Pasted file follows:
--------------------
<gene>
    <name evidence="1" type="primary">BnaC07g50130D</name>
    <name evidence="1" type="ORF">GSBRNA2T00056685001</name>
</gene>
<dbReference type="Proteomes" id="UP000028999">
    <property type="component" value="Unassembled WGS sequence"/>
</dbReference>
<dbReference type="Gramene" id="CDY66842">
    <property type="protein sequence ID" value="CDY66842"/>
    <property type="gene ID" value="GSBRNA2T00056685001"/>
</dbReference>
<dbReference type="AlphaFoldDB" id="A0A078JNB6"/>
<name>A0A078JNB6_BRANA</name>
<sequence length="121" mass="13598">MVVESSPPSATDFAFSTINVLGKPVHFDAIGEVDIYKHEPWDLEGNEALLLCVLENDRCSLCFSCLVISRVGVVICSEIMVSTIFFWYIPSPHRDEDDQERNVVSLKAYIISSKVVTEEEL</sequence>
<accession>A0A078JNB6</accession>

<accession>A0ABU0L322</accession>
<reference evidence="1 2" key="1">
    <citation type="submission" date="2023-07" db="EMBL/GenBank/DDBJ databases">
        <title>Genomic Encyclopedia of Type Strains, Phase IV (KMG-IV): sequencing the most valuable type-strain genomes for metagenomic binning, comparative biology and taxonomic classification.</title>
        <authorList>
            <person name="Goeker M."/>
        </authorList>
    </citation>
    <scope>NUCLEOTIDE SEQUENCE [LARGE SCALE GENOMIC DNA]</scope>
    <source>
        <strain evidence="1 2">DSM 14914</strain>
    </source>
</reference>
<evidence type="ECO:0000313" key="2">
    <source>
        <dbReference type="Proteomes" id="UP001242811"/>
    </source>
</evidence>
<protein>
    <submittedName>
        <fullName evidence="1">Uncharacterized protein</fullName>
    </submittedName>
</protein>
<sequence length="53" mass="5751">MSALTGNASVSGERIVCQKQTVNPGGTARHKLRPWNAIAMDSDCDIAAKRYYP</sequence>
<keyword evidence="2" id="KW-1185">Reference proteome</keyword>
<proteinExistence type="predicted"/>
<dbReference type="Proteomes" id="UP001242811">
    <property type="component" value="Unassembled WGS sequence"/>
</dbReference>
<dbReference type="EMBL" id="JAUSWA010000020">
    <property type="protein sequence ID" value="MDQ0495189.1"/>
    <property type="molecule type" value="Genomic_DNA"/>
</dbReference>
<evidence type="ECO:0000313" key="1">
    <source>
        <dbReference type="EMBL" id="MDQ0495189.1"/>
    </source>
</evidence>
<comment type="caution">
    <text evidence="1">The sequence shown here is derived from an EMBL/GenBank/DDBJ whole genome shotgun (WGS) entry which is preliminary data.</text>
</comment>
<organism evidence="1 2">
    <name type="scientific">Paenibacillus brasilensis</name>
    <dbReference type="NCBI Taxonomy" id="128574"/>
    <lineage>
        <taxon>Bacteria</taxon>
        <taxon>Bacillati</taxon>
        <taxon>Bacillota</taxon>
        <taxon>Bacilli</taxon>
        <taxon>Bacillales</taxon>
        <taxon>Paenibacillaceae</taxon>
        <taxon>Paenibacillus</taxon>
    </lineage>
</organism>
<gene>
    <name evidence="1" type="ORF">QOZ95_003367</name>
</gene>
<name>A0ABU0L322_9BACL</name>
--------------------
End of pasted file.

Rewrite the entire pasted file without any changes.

<gene>
    <name evidence="1" type="primary">BnaC07g50130D</name>
    <name evidence="1" type="ORF">GSBRNA2T00056685001</name>
</gene>
<dbReference type="Proteomes" id="UP000028999">
    <property type="component" value="Unassembled WGS sequence"/>
</dbReference>
<dbReference type="Gramene" id="CDY66842">
    <property type="protein sequence ID" value="CDY66842"/>
    <property type="gene ID" value="GSBRNA2T00056685001"/>
</dbReference>
<dbReference type="AlphaFoldDB" id="A0A078JNB6"/>
<name>A0A078JNB6_BRANA</name>
<sequence length="121" mass="13598">MVVESSPPSATDFAFSTINVLGKPVHFDAIGEVDIYKHEPWDLEGNEALLLCVLENDRCSLCFSCLVISRVGVVICSEIMVSTIFFWYIPSPHRDEDDQERNVVSLKAYIISSKVVTEEEL</sequence>
<accession>A0A078JNB6</accession>

<accession>A0ABU0L322</accession>
<reference evidence="1 2" key="1">
    <citation type="submission" date="2023-07" db="EMBL/GenBank/DDBJ databases">
        <title>Genomic Encyclopedia of Type Strains, Phase IV (KMG-IV): sequencing the most valuable type-strain genomes for metagenomic binning, comparative biology and taxonomic classification.</title>
        <authorList>
            <person name="Goeker M."/>
        </authorList>
    </citation>
    <scope>NUCLEOTIDE SEQUENCE [LARGE SCALE GENOMIC DNA]</scope>
    <source>
        <strain evidence="1 2">DSM 14914</strain>
    </source>
</reference>
<evidence type="ECO:0000313" key="2">
    <source>
        <dbReference type="Proteomes" id="UP001242811"/>
    </source>
</evidence>
<protein>
    <submittedName>
        <fullName evidence="1">Uncharacterized protein</fullName>
    </submittedName>
</protein>
<sequence length="53" mass="5751">MSALTGNASVSGERIVCQKQTVNPGGTARHKLRPWNAIAMDSDCDIAAKRYYP</sequence>
<keyword evidence="2" id="KW-1185">Reference proteome</keyword>
<proteinExistence type="predicted"/>
<dbReference type="Proteomes" id="UP001242811">
    <property type="component" value="Unassembled WGS sequence"/>
</dbReference>
<dbReference type="EMBL" id="JAUSWA010000020">
    <property type="protein sequence ID" value="MDQ0495189.1"/>
    <property type="molecule type" value="Genomic_DNA"/>
</dbReference>
<evidence type="ECO:0000313" key="1">
    <source>
        <dbReference type="EMBL" id="MDQ0495189.1"/>
    </source>
</evidence>
<comment type="caution">
    <text evidence="1">The sequence shown here is derived from an EMBL/GenBank/DDBJ whole genome shotgun (WGS) entry which is preliminary data.</text>
</comment>
<organism evidence="1 2">
    <name type="scientific">Paenibacillus brasilensis</name>
    <dbReference type="NCBI Taxonomy" id="128574"/>
    <lineage>
        <taxon>Bacteria</taxon>
        <taxon>Bacillati</taxon>
        <taxon>Bacillota</taxon>
        <taxon>Bacilli</taxon>
        <taxon>Bacillales</taxon>
        <taxon>Paenibacillaceae</taxon>
        <taxon>Paenibacillus</taxon>
    </lineage>
</organism>
<gene>
    <name evidence="1" type="ORF">QOZ95_003367</name>
</gene>
<name>A0ABU0L322_9BACL</name>